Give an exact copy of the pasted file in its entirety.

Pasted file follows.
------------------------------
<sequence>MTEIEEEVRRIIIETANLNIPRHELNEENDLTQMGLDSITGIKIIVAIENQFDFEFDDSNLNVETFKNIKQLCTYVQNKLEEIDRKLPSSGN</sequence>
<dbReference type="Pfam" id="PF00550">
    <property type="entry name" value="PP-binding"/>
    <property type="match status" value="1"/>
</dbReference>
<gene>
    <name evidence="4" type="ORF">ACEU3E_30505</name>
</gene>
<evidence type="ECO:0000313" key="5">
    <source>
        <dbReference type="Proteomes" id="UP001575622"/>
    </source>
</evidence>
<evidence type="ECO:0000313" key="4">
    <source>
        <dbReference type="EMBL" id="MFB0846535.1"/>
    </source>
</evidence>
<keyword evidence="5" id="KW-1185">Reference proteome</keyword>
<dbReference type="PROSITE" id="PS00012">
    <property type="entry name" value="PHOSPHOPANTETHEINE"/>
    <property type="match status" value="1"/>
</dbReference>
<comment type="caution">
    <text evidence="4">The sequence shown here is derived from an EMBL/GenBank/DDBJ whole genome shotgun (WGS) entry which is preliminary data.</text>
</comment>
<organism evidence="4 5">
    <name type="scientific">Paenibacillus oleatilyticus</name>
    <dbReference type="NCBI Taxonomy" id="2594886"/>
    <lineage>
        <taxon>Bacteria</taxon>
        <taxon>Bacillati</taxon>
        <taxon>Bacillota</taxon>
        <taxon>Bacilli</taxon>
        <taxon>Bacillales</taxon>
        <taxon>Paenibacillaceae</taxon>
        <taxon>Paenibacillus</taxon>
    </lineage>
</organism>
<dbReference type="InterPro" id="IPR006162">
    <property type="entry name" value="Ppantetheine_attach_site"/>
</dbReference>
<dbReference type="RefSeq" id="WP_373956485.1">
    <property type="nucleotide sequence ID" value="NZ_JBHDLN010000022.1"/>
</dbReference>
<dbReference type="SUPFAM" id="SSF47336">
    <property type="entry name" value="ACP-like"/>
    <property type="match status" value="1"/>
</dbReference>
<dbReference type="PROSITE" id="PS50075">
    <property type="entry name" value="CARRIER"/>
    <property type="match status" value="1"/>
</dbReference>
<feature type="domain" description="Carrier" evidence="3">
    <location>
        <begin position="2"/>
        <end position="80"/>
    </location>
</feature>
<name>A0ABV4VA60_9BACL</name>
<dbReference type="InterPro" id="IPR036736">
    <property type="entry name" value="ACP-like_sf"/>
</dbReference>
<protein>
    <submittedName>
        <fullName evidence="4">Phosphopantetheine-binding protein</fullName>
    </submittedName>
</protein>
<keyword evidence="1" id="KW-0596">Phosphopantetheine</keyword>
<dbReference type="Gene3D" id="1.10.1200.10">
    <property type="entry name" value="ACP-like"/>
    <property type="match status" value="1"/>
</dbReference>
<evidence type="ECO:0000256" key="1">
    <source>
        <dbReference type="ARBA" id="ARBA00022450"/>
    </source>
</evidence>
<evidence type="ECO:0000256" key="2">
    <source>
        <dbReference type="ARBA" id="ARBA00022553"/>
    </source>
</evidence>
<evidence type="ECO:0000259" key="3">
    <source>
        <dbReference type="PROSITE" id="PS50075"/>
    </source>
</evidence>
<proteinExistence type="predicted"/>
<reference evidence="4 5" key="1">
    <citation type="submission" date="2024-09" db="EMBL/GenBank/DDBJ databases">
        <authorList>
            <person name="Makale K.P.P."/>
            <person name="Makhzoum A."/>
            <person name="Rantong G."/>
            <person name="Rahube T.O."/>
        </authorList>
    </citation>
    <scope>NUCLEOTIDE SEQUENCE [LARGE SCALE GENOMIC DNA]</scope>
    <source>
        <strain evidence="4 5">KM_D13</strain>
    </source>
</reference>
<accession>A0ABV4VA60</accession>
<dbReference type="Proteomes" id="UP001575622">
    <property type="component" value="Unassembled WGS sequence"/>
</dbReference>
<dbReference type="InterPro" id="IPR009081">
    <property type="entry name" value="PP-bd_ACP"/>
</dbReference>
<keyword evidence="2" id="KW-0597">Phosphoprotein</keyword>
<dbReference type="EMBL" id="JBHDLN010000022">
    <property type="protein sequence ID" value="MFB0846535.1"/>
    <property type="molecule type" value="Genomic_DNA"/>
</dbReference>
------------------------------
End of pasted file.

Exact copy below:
<sequence>MTEIEEEVRRIIIETANLNIPRHELNEENDLTQMGLDSITGIKIIVAIENQFDFEFDDSNLNVETFKNIKQLCTYVQNKLEEIDRKLPSSGN</sequence>
<dbReference type="Pfam" id="PF00550">
    <property type="entry name" value="PP-binding"/>
    <property type="match status" value="1"/>
</dbReference>
<gene>
    <name evidence="4" type="ORF">ACEU3E_30505</name>
</gene>
<evidence type="ECO:0000313" key="5">
    <source>
        <dbReference type="Proteomes" id="UP001575622"/>
    </source>
</evidence>
<evidence type="ECO:0000313" key="4">
    <source>
        <dbReference type="EMBL" id="MFB0846535.1"/>
    </source>
</evidence>
<keyword evidence="5" id="KW-1185">Reference proteome</keyword>
<dbReference type="PROSITE" id="PS00012">
    <property type="entry name" value="PHOSPHOPANTETHEINE"/>
    <property type="match status" value="1"/>
</dbReference>
<comment type="caution">
    <text evidence="4">The sequence shown here is derived from an EMBL/GenBank/DDBJ whole genome shotgun (WGS) entry which is preliminary data.</text>
</comment>
<organism evidence="4 5">
    <name type="scientific">Paenibacillus oleatilyticus</name>
    <dbReference type="NCBI Taxonomy" id="2594886"/>
    <lineage>
        <taxon>Bacteria</taxon>
        <taxon>Bacillati</taxon>
        <taxon>Bacillota</taxon>
        <taxon>Bacilli</taxon>
        <taxon>Bacillales</taxon>
        <taxon>Paenibacillaceae</taxon>
        <taxon>Paenibacillus</taxon>
    </lineage>
</organism>
<dbReference type="InterPro" id="IPR006162">
    <property type="entry name" value="Ppantetheine_attach_site"/>
</dbReference>
<dbReference type="RefSeq" id="WP_373956485.1">
    <property type="nucleotide sequence ID" value="NZ_JBHDLN010000022.1"/>
</dbReference>
<dbReference type="SUPFAM" id="SSF47336">
    <property type="entry name" value="ACP-like"/>
    <property type="match status" value="1"/>
</dbReference>
<dbReference type="PROSITE" id="PS50075">
    <property type="entry name" value="CARRIER"/>
    <property type="match status" value="1"/>
</dbReference>
<feature type="domain" description="Carrier" evidence="3">
    <location>
        <begin position="2"/>
        <end position="80"/>
    </location>
</feature>
<name>A0ABV4VA60_9BACL</name>
<dbReference type="InterPro" id="IPR036736">
    <property type="entry name" value="ACP-like_sf"/>
</dbReference>
<protein>
    <submittedName>
        <fullName evidence="4">Phosphopantetheine-binding protein</fullName>
    </submittedName>
</protein>
<keyword evidence="1" id="KW-0596">Phosphopantetheine</keyword>
<dbReference type="Gene3D" id="1.10.1200.10">
    <property type="entry name" value="ACP-like"/>
    <property type="match status" value="1"/>
</dbReference>
<evidence type="ECO:0000256" key="1">
    <source>
        <dbReference type="ARBA" id="ARBA00022450"/>
    </source>
</evidence>
<evidence type="ECO:0000256" key="2">
    <source>
        <dbReference type="ARBA" id="ARBA00022553"/>
    </source>
</evidence>
<evidence type="ECO:0000259" key="3">
    <source>
        <dbReference type="PROSITE" id="PS50075"/>
    </source>
</evidence>
<proteinExistence type="predicted"/>
<reference evidence="4 5" key="1">
    <citation type="submission" date="2024-09" db="EMBL/GenBank/DDBJ databases">
        <authorList>
            <person name="Makale K.P.P."/>
            <person name="Makhzoum A."/>
            <person name="Rantong G."/>
            <person name="Rahube T.O."/>
        </authorList>
    </citation>
    <scope>NUCLEOTIDE SEQUENCE [LARGE SCALE GENOMIC DNA]</scope>
    <source>
        <strain evidence="4 5">KM_D13</strain>
    </source>
</reference>
<accession>A0ABV4VA60</accession>
<dbReference type="Proteomes" id="UP001575622">
    <property type="component" value="Unassembled WGS sequence"/>
</dbReference>
<dbReference type="InterPro" id="IPR009081">
    <property type="entry name" value="PP-bd_ACP"/>
</dbReference>
<keyword evidence="2" id="KW-0597">Phosphoprotein</keyword>
<dbReference type="EMBL" id="JBHDLN010000022">
    <property type="protein sequence ID" value="MFB0846535.1"/>
    <property type="molecule type" value="Genomic_DNA"/>
</dbReference>